Drug formularies are ground zero in one of the latest battles between managed-care plans and their antagonists.
The dispute is most heated in California, where managed care and criticism of managed care are entrenched.
Regulators there recently ordered six California health plans-including giants such as Health Net, Kaiser Permanente and United HealthCare of California-not to drop some specific drugs from their formularies, pending further review. The plans had indicated they were going to eliminate those drugs, which varied by health plan and included Prozac, a popular antidepressant; Zyprexa, an expensive antipsychotic drug; and Prilosec, an ulcer medicine.
The managed-care industry insists that formularies help health plans use clinically effective and cost-effective pharmaceuticals. For example, some formularies include generic drugs instead of more-expensive brand-name versions, when clinical capabilities are similar.
With drug costs increasing at double-digit rates, such controls are necessary, the HMOs argue.
The state's managed-care industry, led by the California Association of Health Plans, last month blasted the California regulatory action as unprecedented government "micromanagement."
The CAHP argues that the state Department of Corporations, which regulates HMOs, lacks the legal authority to issue such decrees, that it unfairly singled out the six health plans and that it refused to explain its rationale.
"There was no basis given for these demands," says Walter Zelman, president and chief executive officer of the CAHP. "If we behaved like that, people would be outraged."
In an April 10 letter to the agency that oversees the Department of Corporations, Zelman wrote that the department's actions "raise serious legal and practical questions about the department's role" in regulating HMOs.
On April 29 the CAHP unveiled managed-care reform proposals that included a call for a new department of managed care that would replace the Department of Corporations as the overseer of health plans.
Julie Stewart, a department spokeswoman, declined to discuss specifics about the health plans' formulary complaints, but she insisted the department's recent edicts were on firm legal ground.
Stewart acknowledges, however, that "this is not a closed issue."
Spurring the formulary probe in California were suspicions by industry critics-including the Sacramento, Calif.-based Citizens for the Right to Know-that health plans would try to sneak in potentially dangerous formulary changes before a new law takes effect July 1. The law requires HMOs to continue providing FDA-approved prescription drugs to patients who have been using them. The CAHP wound up backing the amended version of the bill after working with its author to change objectionable provisions.
Citizens for the Right to Know says consumers have been complaining more that health plans are substituting cheaper drugs and denying drugs.
The formulary issue is a growing concern for health plans in numerous states.
"We are very concerned about this additional pressure for micromanagement by government," says Susan Pisano, a spokeswoman for the American Association of Health Plans. Skyrocketing pharmaceutical costs and direct-to-consumer marketing already threaten comprehensive coverage of pharmaceutical costs by health plans.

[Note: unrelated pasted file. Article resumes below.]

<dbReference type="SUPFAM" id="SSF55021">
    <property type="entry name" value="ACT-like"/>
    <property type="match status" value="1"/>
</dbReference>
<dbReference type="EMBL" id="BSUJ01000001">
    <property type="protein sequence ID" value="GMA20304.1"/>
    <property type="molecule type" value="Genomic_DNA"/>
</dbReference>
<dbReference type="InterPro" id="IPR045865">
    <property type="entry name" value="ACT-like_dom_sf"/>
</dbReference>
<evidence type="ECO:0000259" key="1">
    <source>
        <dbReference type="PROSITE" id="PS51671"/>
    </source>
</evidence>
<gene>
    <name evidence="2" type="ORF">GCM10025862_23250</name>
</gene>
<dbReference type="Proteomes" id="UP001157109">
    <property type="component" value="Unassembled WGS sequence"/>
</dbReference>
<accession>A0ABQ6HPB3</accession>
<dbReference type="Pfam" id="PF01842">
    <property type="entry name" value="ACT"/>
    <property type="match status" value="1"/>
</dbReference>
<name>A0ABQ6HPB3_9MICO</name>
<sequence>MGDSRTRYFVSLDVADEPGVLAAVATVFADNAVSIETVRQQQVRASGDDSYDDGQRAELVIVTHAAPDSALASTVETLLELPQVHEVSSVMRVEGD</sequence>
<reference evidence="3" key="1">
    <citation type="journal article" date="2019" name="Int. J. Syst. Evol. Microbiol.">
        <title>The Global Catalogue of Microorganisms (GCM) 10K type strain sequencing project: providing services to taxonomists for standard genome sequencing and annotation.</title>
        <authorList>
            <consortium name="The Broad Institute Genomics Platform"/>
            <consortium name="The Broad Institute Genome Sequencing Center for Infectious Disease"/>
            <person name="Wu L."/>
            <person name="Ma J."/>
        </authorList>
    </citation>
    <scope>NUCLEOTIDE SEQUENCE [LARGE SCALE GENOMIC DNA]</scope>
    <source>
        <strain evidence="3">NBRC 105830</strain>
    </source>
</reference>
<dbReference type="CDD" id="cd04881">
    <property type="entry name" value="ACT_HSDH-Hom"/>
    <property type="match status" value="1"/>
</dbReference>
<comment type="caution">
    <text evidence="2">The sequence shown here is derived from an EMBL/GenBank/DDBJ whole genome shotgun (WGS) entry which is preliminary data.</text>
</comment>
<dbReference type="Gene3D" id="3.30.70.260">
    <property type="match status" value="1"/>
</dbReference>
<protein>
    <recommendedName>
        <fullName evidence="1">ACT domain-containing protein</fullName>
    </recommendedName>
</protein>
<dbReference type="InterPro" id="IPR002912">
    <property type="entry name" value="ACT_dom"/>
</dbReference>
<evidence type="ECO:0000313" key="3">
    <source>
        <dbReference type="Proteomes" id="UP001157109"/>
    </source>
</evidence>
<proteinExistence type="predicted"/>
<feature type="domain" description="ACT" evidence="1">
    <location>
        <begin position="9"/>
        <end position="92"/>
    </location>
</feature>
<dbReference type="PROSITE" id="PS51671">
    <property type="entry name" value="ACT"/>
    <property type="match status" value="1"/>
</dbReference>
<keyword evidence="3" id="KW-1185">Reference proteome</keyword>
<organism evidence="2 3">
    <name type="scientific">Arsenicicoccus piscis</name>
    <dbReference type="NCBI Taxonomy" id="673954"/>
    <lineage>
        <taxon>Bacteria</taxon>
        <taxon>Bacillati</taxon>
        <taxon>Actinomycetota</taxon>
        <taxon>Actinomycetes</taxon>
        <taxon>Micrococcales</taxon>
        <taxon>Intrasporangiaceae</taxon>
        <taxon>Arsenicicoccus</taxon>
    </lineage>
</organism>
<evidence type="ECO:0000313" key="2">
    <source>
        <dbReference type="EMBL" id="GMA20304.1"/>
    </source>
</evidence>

This year, 31 states have introduced legislation dealing with formulary requirements, according to the AAHP.
Maryland, South Dakota and Virginia have enacted related legislation this year, says Susan Laudicina, Washington-based director of research for the Blue Cross and Blue Shield Association.
Despite the burst of legislative activity, "there is no evidence of abuse or misuse of drug formularies," Laudicina says.
Warren Barnes, the California Department of Corporation's in-house counsel, could not be reached for comment, but he recently told the Wall Street Journal that the agency had received "very serious allegations that medically necessary drugs were being taken off the formularies."
However, executives at several California health plans say regulators appeared to ignore health plans' evidence backing their formulary decisions.
Kaiser officials, for example, say they were mystified by the department's insistence that Kaiser continue including a drug to treat serious respiratory illnesses when a newer, more-effective drug from the same manufacturer is now available. RespiGam-the older version-must be administered intravenously during a three-hour procedure. The new drug, Synagis, can be injected in seconds, according to Kaiser.
Since the newer version is more expensive, Kaiser can't be accused of cutting corners to save money, says Sharon Levine, M.D., associate executive director of Permanente Medical Group in Oakland, Calif. "There's no rational basis for recommending RespiGam over Synagis," she says.
Health Net, based in Woodland Hills, Calif., was hit hardest: It was required to keep 14 pharmaceuticals on its formulary, although it won conditional permission to shed 58 others.
But Health Net and other HMOs may have discovered a way to wriggle out of the dispute with California regulators.
Health Net is replacing its formulary with a three-tiered program that lets employers and employees decide what level of prescription benefit they're willing to pay for. That new program, which charges higher copayments for broader access to brand-name drugs, will launch July 1, officials say.
United HealthCare of California has a similar plan in place and has moved about 90% of its prescription drug users out of its traditional formulary plan.